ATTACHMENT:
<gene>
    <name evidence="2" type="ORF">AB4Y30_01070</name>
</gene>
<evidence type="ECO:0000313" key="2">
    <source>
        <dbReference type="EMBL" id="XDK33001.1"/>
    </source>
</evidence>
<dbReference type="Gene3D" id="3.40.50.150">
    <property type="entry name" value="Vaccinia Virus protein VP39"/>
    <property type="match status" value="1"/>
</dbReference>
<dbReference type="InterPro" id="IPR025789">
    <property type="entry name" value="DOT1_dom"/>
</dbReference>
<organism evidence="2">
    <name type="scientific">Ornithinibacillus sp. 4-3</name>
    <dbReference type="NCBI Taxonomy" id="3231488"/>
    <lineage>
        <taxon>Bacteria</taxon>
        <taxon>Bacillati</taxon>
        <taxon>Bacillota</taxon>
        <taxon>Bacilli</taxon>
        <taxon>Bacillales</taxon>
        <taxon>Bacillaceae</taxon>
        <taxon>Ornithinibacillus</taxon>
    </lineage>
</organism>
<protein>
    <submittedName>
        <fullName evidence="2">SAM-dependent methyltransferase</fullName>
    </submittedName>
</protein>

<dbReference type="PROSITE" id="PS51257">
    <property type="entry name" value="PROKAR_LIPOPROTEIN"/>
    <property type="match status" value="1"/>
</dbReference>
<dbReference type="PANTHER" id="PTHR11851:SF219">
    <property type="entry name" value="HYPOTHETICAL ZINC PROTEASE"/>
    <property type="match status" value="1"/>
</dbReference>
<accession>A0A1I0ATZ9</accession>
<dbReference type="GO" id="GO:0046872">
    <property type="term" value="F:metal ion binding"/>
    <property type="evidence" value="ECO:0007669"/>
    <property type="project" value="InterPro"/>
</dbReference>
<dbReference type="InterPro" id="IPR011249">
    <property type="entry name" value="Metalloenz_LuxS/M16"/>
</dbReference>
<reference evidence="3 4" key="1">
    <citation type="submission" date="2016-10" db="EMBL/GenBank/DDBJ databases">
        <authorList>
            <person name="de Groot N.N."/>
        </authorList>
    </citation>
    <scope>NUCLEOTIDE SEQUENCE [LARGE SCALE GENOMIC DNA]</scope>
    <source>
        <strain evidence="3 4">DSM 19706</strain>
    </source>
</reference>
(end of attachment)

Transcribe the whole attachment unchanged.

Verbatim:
<gene>
    <name evidence="2" type="ORF">AB4Y30_01070</name>
</gene>
<evidence type="ECO:0000313" key="2">
    <source>
        <dbReference type="EMBL" id="XDK33001.1"/>
    </source>
</evidence>
<dbReference type="Gene3D" id="3.40.50.150">
    <property type="entry name" value="Vaccinia Virus protein VP39"/>
    <property type="match status" value="1"/>
</dbReference>
<dbReference type="InterPro" id="IPR025789">
    <property type="entry name" value="DOT1_dom"/>
</dbReference>
<organism evidence="2">
    <name type="scientific">Ornithinibacillus sp. 4-3</name>
    <dbReference type="NCBI Taxonomy" id="3231488"/>
    <lineage>
        <taxon>Bacteria</taxon>
        <taxon>Bacillati</taxon>
        <taxon>Bacillota</taxon>
        <taxon>Bacilli</taxon>
        <taxon>Bacillales</taxon>
        <taxon>Bacillaceae</taxon>
        <taxon>Ornithinibacillus</taxon>
    </lineage>
</organism>
<protein>
    <submittedName>
        <fullName evidence="2">SAM-dependent methyltransferase</fullName>
    </submittedName>
</protein>

<dbReference type="PROSITE" id="PS51257">
    <property type="entry name" value="PROKAR_LIPOPROTEIN"/>
    <property type="match status" value="1"/>
</dbReference>
<dbReference type="PANTHER" id="PTHR11851:SF219">
    <property type="entry name" value="HYPOTHETICAL ZINC PROTEASE"/>
    <property type="match status" value="1"/>
</dbReference>
<accession>A0A1I0ATZ9</accession>
<dbReference type="GO" id="GO:0046872">
    <property type="term" value="F:metal ion binding"/>
    <property type="evidence" value="ECO:0007669"/>
    <property type="project" value="InterPro"/>
</dbReference>
<dbReference type="InterPro" id="IPR011249">
    <property type="entry name" value="Metalloenz_LuxS/M16"/>
</dbReference>
<reference evidence="3 4" key="1">
    <citation type="submission" date="2016-10" db="EMBL/GenBank/DDBJ databases">
        <authorList>
            <person name="de Groot N.N."/>
        </authorList>
    </citation>
    <scope>NUCLEOTIDE SEQUENCE [LARGE SCALE GENOMIC DNA]</scope>
    <source>
        <strain evidence="3 4">DSM 19706</strain>
    </source>
</reference>